Like It Is:

Jerry Jones' grandson got UA offer on athletic merit, not name

By: Wally Hall
Published: Friday, February 9, 2018
Highland Park quarterback John Stephen Jones (9) looks to pass against Temple during the first half of UIL Class 5A Division I state championship football game, Saturday, Dec. 17, 2016, in Arlington, Texas. (AP Photo/Jim Cowsert)
Highland Park quarterback John Stephen Jones (9) looks to pass against Temple during the first half of UIL Class 5A Division I state championship football game, Saturday, Dec. 17, 2016, in Arlington, Texas. (AP Photo/Jim Cowsert)

It would be comical if not so sadly misinformed.

Some message boards and tweets have claimed that the only reason the University of Arkansas, Fayetteville gave John Stephen Jones a scholarship is because his grandfather is a billionaire who has donated millions and millions to his alma mater, the UA.

OK, the billionaire is Dallas Cowboys owner Jerry Jones, a native Arkansan who played on the Razorbacks' 1964 national championship team. If you are looking for nepotism, Jerry's son Stephen, John Stephen's dad, also played for the Razorbacks, but none of that is why the Razorbacks offered young Jones.

Arkansas head Coach Chad Morris had inside information on Jones and has seen him practice and play more than any coach in America, all legally because Morris' son Chandler was Jones' backup at Dallas Highland Park.

If anyone knows if Jones can run Morris' complicated offense it is Morris.

For the last two years, a friend would occasionally send yours truly clips from local Dallas newspapers with stories about Jones' success.

Here are Jones' numbers in leading Highland Park to back-to-back Texas Class 5A Division II state championships: As a senior Jones completed 242 of 336 passes for 4,186 yards, 53 touchdowns and had only 3 interceptions. As a junior he was 202 of 335, 3,017 yards, 30 touchdowns and 7 interceptions.

That's a total of 444 of 671 for 7,203 yards, 83 touchdowns and only 10 interceptions.

If his name wasn't Jones people might be planning on someday attending his induction into the Arkansas Sports Hall of Fame.

Texas has eight classifications for high school football and 5A, where Highland Park competes, is the second highest. The second highest classification in Texas is like competing on the highest level in most states.

At 5-101/2, Jones wasn't a hot name around the country, but schools that like to air it out like Texas Tech and SMU had him high on their list.

All this young man needs is a chance to make his own mark.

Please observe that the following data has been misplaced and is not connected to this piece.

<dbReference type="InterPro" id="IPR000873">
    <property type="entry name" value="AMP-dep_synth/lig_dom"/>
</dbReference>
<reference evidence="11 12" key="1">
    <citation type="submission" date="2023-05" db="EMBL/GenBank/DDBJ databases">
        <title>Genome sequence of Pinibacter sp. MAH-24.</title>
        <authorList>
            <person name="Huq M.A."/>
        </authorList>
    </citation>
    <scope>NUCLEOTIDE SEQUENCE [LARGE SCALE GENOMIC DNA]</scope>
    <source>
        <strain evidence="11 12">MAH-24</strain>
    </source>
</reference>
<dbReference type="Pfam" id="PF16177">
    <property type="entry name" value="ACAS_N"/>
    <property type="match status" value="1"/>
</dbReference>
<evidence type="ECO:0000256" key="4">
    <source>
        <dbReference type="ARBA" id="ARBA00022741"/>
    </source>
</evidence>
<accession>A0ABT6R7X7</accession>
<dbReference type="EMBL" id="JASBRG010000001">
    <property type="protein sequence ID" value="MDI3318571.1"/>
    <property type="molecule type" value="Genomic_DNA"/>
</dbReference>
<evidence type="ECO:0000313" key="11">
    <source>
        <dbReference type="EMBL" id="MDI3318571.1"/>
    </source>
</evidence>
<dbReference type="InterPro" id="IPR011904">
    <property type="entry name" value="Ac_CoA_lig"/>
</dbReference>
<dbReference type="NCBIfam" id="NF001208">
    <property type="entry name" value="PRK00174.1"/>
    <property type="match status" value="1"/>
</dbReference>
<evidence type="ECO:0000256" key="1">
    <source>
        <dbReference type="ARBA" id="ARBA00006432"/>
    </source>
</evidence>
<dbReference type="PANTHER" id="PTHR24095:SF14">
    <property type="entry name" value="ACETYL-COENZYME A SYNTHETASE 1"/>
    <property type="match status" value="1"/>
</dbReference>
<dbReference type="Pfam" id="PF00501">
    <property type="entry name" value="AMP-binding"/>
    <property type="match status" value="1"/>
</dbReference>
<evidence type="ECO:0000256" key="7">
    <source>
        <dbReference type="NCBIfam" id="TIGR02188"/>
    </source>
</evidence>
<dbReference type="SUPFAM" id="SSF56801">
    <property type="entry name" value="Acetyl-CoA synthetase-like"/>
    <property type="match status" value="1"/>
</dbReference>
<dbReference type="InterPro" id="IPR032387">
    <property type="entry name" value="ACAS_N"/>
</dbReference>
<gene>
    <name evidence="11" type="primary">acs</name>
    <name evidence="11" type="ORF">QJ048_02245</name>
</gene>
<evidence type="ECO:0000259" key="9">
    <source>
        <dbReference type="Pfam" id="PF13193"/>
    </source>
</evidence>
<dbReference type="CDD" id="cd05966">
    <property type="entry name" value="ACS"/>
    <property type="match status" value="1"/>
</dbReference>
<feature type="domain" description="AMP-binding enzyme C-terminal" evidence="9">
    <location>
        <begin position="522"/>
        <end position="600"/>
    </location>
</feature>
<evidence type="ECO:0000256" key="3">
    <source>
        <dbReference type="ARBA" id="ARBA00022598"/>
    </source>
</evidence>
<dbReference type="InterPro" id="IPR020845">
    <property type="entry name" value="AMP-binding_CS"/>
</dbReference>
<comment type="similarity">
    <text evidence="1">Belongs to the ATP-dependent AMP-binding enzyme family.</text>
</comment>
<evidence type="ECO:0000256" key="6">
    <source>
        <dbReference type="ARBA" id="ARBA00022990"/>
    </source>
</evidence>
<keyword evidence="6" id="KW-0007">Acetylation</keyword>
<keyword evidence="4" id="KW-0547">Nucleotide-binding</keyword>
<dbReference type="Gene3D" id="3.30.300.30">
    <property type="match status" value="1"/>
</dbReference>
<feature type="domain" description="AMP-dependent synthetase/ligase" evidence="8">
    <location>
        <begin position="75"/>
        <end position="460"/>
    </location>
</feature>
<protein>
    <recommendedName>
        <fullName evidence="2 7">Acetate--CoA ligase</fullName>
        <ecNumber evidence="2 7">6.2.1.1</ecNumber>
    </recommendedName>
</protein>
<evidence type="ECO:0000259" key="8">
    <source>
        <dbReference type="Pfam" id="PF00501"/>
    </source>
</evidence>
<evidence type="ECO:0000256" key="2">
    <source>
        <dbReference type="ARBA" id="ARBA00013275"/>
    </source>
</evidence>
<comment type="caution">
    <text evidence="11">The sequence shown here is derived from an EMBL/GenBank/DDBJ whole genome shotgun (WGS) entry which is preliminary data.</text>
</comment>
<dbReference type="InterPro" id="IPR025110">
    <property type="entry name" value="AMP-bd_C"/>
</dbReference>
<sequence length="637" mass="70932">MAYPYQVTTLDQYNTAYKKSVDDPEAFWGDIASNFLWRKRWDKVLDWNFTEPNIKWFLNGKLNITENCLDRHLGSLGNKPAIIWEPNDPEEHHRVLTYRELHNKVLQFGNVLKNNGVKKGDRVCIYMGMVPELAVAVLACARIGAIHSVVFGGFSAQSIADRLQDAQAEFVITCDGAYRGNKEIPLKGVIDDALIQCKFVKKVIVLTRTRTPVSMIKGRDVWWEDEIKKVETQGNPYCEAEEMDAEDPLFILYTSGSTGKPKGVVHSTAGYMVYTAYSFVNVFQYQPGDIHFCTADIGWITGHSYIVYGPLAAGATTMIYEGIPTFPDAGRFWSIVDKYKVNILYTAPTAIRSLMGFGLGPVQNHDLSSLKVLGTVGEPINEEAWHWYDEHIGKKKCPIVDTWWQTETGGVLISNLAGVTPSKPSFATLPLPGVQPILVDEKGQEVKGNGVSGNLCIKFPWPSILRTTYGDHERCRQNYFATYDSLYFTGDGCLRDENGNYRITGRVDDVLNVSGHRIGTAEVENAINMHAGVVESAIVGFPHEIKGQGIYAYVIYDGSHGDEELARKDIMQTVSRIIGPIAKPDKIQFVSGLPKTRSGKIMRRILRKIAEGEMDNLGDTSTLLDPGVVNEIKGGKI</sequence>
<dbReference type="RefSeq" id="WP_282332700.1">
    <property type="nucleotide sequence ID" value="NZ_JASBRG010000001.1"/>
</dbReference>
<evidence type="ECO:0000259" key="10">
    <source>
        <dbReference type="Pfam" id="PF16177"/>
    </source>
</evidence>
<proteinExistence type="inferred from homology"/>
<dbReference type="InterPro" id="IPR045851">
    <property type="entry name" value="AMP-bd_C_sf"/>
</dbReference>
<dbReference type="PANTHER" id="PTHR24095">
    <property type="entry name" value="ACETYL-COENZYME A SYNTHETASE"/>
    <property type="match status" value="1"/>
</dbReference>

. . .

One of the more interesting signings was Noah Gatlin, a 6-7, 285-pound offensive lineman from Jonesboro.

When Bret Bielema was fired in November, Texas and LSU tried to get Gatlin to make an official visit. He had already been recruited by Arizona State, Texas Tech, Virginia, Mississippi State and Iowa State to name a few.

Gatlin was also a respected baseball player, but from the time he was young most thought he would follow the family tree and play basketball.

His grandfather is Nelson Catalina, the former head basketball coach at Arkansas State who was a very competitive guard at Ouachita Baptist University. He is in the Arkansas Sports Hall of Fame and serves on its board, so a minimum of four times a year for the last few years he would always be asked about his grandson.

He apparently surprised everyone by growing to 6-7, but not by his desire to play for the Razorbacks.

When he made his official visit to the UA, grandpa tagged along, too. It was Catalina's first visit to the UA since March 13, 1987, when he brought the ASU Red Wolves (Indians back then) to play Arkansas in an NIT game in Barnhill Arena.

ASU led by 21 in the second half but a short bench, fouls and the Razorbacks' pressure took its toll and the Hogs escaped 67-64 in overtime.

It was an electric environment and a great game that could have gone either way, but Catalina really had no previous reason to return to the UA campus -- he's a big part of the ASU and Jonesboro community -- but his real concern before going was that he didn't own anything with a Razorback on it.

Bet that's changed.

ADVERTISEMENT

More headlines

Sports on 02/09/2018

Discussion

Have a comment on this story? Join the discussion or start a new one on the Forums.